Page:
The holiday season wouldn’t be complete without cranberries. Not only are these colorful little fruits full of flavor, but they’re also good for you and your animal companion.
Cranberries have a long history, going all the way back to Roman times. In 1578, herbalist Henry Lyte documented the use of cranberries to treat a variety of ailments, from rheumatoid disorders, scurvy and fever, to skin wounds and eczema. Native Americans living along the Eastern seaboard regularly used cranberries as a blood tonic because of their iron content, but it wasn’t until the 1840s that German scientists began exploring the positive impact of cranberries on urinary tract health. Clinical research began in the 1930s, and has gained momentum ever since.
Cranberries also provide health benefits to dogs and cats. When it comes to preventing and treating struvite crystals and bladder stones in our companion animals, cranberries are a great food and supplement to have on hand. In fact, the American Animal Hospital Association has suggested that people add one to two ounces of cranberry juice to their animals’ food every day.
What makes cranberries so healthy?
Cranberries contain a variety of bioactive components, including antioxidant proanthocyanidins and anthocyanins, and ellagic acid.
Anthocyanins are the pigments that give cranberries their rich red color. Out of 150 flavonoids tested, they were found to have the strongest antioxidant power – even moreso than vitamin E. Anthocyanins also have an anti-inflammatory action, and can help lessen allergic reactions. A 100 gram serving of cranberries contains 50 to 80 mg of this powerful antioxidant.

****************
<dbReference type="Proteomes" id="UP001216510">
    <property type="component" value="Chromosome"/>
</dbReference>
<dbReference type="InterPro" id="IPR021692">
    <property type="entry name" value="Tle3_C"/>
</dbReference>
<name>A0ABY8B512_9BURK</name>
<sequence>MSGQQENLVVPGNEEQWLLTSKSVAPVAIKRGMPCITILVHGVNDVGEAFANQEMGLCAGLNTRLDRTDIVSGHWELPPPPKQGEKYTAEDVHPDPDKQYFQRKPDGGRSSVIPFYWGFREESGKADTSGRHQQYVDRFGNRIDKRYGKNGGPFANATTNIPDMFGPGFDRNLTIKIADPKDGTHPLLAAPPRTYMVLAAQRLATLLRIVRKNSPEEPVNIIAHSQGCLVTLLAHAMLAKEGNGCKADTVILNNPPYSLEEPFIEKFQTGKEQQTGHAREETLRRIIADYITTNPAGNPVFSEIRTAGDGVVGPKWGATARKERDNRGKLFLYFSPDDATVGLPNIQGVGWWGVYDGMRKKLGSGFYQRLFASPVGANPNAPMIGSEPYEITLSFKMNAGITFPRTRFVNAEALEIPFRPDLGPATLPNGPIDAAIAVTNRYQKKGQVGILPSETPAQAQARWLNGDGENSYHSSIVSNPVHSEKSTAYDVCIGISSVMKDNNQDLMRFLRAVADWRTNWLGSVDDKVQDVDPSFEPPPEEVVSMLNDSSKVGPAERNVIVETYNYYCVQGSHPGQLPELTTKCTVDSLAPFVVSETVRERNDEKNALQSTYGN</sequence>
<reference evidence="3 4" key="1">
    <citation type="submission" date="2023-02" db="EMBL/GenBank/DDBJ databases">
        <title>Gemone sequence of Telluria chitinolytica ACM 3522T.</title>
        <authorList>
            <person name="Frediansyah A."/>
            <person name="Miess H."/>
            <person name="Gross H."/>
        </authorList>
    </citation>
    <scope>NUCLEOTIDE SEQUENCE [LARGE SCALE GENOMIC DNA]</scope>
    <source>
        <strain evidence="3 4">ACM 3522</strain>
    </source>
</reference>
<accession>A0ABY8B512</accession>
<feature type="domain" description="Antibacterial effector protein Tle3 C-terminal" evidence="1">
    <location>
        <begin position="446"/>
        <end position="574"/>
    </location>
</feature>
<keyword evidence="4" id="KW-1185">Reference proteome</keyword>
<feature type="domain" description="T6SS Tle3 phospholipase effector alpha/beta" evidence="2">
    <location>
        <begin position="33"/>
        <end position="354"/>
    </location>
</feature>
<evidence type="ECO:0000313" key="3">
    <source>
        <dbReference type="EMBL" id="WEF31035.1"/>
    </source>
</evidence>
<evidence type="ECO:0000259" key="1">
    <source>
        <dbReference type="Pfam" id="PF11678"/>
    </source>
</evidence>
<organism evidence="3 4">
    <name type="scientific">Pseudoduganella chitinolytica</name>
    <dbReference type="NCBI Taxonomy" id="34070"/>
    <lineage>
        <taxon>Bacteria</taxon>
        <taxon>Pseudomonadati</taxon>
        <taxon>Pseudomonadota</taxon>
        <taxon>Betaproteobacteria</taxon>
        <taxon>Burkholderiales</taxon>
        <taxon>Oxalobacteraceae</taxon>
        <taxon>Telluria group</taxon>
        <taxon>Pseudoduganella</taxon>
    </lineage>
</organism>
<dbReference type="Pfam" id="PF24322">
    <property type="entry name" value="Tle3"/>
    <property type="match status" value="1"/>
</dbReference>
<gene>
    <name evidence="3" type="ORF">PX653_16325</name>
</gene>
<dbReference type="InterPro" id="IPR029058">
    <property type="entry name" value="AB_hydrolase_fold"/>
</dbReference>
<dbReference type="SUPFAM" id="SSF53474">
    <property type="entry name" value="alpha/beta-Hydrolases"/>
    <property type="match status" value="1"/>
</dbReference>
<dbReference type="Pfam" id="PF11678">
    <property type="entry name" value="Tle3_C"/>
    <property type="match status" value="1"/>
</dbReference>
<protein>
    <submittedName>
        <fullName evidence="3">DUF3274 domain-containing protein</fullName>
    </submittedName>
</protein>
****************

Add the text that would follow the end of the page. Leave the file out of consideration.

Proanthocyanidins belong to the bioflavonoid family and help strengthen blood vessels and improve the delivery of oxygen to cell membranes. Ellagic acid has also been getting lots of attention lately because it has been found in the lab to cause apoptosis or “cell death” in cancer cells.
Cranberries also contain dietary fiber, manganese and vitamin K, and are rich in vitamin C and tannins, which help keep bacteria like E. coli, the most common cause of UTIs, from adhering to the walls of the urinary tract.
Don’t be surprised if you soon start finding cranberry seed flour and cranberry seed oil on the shelf of your favorite health food store, as an alternative source of omega 3 fatty acids. Cranberries are gaining even more recognition as a way to help prevent bad breath, plaque, and gum disease.
When seeking out cranberry supplements for your animals, look for standardized products and companies that use no harmful solvents in their extraction process, or binders like stearic acid, dextrose or maltose. Always check with a holistic veterinarian or nutritionist before adding any new supplement to your dog or cat’s diet.
Cranberries are a real crowd pleaser. As well as adding some holiday pizzazz to you and your companion’s meals, they’re a true powerhouse of healthful activity and can be used throughout the year to give his wellness (and yours) a boost.
Cranberry supplements for dogs and cats